In nuclear power plants, radioactive iodine including elemental iodine (I2) and organic iodine compounds containing as a major component methyl iodide (CH3 I) (hereinafter sometimes referred to as simply "iodine" as a whole) is formed as fission products. In order to prevent the release of the iodine into the air, various iodine adsorbents have been developed. Examples of such iodine adsorbents are activated carbon, silver coated silica gel, silver impregnated molecular sieve, etc. But these adsorbents have a problem in that their iodine adsorbing performance is lowered when used under high humidity due to condensation of water in the pores of these adsorbents. In order to solve such a problem, U.S. Pat. No. 3,838,554 discloses a metal salt-impregnated sorption agent comprising a porous body such as amorphous silicic acid having a wide pore distribution spectrum of from 20 to 1000 Angstrom units diameter impregnated with a metal salt such as silver nitrate.

But the present inventors have found after many experiments for the first time that the iodine adsorption performance cannot always be improved sufficiently under various degrees of humidity only by forming pores having a wide distribution of pore diameters.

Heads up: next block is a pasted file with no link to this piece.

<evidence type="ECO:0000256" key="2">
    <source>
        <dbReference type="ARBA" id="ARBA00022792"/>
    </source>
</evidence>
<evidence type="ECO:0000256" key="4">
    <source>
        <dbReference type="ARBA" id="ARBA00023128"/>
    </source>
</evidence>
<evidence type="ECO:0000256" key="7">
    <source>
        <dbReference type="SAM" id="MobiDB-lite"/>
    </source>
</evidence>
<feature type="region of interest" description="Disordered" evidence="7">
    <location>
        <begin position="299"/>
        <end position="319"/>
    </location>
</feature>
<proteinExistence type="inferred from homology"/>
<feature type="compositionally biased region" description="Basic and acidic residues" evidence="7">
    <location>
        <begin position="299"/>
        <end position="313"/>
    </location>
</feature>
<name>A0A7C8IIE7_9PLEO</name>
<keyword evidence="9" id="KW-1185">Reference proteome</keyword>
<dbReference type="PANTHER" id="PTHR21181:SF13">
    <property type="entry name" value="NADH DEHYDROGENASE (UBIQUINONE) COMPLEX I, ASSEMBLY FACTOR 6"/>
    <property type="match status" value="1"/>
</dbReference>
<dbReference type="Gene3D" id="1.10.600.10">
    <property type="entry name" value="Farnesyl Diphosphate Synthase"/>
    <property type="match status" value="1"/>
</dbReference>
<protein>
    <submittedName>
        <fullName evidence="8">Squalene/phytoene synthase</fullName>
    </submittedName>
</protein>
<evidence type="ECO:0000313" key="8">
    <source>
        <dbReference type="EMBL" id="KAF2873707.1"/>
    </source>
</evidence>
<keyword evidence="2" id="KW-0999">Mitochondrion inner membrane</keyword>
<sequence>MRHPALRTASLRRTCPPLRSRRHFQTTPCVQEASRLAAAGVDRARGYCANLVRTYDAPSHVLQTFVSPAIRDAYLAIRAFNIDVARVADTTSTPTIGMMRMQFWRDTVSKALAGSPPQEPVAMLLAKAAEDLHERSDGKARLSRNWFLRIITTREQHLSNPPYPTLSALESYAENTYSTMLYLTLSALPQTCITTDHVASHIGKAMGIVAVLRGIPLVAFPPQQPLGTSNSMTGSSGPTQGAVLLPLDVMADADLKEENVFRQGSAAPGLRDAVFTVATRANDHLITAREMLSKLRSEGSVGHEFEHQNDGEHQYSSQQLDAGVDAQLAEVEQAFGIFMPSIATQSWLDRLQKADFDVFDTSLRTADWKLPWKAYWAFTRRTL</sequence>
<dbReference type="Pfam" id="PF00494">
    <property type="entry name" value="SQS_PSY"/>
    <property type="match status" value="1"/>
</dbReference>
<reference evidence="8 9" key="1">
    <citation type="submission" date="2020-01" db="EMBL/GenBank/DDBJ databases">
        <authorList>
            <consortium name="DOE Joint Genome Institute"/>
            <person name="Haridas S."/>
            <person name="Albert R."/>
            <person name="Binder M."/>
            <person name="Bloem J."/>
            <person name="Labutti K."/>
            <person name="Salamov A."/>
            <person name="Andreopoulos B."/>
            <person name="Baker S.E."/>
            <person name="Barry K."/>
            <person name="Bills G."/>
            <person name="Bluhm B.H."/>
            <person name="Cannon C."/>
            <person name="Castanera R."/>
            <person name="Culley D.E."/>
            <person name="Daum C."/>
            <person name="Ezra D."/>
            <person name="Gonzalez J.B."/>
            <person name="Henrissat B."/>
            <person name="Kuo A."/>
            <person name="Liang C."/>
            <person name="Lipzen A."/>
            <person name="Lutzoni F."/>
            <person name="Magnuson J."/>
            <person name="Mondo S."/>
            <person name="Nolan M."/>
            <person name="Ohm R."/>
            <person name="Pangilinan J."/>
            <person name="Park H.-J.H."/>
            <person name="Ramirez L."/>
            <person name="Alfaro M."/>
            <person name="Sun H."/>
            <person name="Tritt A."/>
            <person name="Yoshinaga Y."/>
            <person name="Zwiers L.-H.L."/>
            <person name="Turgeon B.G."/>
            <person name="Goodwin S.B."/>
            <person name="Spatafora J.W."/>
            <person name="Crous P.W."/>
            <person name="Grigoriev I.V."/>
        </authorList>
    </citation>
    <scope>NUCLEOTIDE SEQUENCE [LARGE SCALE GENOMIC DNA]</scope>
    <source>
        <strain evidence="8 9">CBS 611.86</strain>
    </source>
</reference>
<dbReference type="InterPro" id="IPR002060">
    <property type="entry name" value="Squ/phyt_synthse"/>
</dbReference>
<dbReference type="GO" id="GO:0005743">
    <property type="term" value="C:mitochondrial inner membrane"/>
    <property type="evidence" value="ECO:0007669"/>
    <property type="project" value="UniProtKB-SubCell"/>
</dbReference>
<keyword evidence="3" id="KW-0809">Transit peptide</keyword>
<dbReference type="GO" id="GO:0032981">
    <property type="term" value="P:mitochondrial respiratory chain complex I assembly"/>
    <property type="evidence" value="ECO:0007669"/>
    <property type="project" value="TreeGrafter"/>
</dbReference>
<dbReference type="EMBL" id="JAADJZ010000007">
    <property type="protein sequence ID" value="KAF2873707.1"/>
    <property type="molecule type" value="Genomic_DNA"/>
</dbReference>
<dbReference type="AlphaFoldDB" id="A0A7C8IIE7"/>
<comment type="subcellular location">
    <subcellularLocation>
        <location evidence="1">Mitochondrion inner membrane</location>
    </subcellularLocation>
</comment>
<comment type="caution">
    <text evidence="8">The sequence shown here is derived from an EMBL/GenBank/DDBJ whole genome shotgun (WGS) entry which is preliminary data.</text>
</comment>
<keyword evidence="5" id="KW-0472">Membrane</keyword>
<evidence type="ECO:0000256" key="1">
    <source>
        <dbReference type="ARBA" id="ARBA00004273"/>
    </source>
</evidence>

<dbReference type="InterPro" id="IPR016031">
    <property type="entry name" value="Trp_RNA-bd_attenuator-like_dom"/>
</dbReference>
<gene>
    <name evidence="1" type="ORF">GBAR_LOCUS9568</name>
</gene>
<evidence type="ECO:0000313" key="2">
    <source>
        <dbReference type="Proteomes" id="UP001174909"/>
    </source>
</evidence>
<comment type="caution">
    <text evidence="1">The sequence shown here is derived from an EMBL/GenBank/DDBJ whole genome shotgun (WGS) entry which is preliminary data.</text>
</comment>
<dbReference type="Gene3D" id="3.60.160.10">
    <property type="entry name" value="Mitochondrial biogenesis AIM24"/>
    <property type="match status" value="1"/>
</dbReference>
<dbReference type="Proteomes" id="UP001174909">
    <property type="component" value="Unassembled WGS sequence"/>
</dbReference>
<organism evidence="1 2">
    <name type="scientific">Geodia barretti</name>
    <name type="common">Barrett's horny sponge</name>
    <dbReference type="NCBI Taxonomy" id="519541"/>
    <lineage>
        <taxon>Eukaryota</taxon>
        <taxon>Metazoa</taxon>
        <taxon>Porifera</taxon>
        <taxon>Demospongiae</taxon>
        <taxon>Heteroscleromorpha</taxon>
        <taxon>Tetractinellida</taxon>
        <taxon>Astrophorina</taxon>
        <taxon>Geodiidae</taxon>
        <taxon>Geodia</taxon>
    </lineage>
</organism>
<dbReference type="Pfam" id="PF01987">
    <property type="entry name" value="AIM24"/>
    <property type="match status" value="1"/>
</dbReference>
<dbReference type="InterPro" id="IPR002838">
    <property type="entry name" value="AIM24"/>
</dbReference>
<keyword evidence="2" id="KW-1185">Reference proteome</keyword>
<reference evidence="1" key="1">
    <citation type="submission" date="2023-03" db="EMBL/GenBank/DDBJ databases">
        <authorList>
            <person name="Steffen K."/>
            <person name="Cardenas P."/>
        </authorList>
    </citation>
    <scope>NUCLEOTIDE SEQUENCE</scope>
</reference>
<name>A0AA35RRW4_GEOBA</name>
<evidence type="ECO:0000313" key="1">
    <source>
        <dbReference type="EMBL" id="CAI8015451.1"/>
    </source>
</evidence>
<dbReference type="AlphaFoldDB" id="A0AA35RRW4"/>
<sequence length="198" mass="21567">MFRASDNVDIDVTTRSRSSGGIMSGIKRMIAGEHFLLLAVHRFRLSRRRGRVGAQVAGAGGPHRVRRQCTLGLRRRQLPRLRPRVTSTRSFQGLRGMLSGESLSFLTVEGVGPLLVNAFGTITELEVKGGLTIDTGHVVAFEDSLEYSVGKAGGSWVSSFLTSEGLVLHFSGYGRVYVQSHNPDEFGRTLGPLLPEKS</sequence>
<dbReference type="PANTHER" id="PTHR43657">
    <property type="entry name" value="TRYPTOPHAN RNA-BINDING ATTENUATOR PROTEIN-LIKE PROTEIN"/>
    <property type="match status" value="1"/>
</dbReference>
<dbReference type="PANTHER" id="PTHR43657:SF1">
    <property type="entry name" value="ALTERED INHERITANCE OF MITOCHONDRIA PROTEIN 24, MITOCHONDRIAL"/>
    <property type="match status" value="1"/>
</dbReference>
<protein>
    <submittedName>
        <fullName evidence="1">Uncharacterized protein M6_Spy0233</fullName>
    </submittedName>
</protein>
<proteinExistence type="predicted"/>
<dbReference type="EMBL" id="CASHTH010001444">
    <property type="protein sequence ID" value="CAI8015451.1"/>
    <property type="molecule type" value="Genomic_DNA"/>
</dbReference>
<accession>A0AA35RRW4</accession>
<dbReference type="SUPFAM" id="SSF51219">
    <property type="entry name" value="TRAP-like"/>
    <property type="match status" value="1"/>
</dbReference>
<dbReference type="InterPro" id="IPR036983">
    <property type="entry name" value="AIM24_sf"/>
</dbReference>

It is an object of this invention to provide an iodine adsorbent having remarkably high iodine adsorption performance under any degree of humidity, either high or low, and a process for preparing the same.

This invention provides an iodine adsorbing material comprising a porous body having larger pores of a mean pore diameter of 200 to 2000 A and smaller pores of a mean pore diameter of 40 to 200 A on the surfaces of the larger pores, said porous body impregnated with a substance which readily reacts with iodine and/or organic iodine compounds.

This invention also provides a process for preparing an iodine adsorbing material which comprises forming particles having smaller pores of a mean pore diameter of 40 to 200 A, forming a porous body having larger pores of the mean pore diameter of 200 to 2000 A and smaller pores of the mean pore diameter of 40 to 200 A on the surfaces of the larger pores by bonding the particles together, and impregnating the porous body with a substance which readily reacts with iodine and/or organic iodine compounds.

The resulting adsorbing material has remarkably high iodine adsorption performance of about 99% under either high humidity or low humidity, and has an iodine adsorption performance of 99.999% at a relative humidity of 70% or lower.